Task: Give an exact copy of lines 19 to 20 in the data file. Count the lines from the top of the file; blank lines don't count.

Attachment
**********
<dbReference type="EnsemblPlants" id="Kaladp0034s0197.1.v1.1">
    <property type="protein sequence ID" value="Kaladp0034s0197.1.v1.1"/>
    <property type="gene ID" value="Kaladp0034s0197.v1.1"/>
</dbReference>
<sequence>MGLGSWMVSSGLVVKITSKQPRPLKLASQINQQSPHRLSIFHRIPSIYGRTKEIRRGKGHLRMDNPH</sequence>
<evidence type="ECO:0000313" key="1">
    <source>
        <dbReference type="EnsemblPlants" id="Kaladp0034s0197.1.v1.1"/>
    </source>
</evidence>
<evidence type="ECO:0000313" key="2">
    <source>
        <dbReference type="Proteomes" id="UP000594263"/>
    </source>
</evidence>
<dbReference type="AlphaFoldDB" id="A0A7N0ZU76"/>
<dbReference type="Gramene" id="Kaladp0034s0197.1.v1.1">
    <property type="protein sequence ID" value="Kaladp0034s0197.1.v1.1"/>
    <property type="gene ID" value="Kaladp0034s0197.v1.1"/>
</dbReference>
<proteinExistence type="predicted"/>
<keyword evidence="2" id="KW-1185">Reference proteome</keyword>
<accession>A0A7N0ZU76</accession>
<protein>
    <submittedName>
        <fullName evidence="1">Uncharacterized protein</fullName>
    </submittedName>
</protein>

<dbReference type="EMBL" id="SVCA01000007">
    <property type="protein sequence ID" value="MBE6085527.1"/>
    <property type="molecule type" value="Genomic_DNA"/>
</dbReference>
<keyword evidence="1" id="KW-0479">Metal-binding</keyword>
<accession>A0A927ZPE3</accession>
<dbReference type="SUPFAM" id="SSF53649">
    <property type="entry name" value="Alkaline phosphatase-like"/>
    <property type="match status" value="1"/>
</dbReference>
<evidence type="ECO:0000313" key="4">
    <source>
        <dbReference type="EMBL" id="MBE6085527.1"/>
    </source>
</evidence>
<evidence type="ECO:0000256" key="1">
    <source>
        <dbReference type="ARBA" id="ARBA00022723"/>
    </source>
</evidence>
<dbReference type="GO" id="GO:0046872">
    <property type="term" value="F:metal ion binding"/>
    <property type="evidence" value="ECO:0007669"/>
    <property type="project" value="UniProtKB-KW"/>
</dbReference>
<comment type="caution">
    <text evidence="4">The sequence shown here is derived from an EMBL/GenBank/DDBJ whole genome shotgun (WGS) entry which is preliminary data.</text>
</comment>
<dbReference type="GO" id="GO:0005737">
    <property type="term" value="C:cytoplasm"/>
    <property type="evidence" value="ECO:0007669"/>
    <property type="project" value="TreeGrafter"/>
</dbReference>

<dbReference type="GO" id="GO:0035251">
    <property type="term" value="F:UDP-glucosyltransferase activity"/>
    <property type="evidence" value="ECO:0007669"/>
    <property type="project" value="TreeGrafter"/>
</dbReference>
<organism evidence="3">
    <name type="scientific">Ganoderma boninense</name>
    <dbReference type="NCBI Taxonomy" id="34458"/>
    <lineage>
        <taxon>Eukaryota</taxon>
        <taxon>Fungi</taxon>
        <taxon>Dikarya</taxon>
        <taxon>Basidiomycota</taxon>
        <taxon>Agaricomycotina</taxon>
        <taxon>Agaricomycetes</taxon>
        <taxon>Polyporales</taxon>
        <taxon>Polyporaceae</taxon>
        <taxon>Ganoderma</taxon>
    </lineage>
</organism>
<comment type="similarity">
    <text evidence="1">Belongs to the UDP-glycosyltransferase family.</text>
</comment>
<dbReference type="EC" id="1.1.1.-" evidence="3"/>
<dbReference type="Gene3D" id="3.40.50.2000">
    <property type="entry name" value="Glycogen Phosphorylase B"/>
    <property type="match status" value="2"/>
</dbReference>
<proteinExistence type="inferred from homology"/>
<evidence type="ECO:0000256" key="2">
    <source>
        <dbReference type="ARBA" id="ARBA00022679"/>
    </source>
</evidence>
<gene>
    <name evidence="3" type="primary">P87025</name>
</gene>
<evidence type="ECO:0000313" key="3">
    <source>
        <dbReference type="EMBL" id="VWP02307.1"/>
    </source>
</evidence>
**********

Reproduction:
    <property type="gene ID" value="Kaladp0034s0197.v1.1"/>
</dbReference>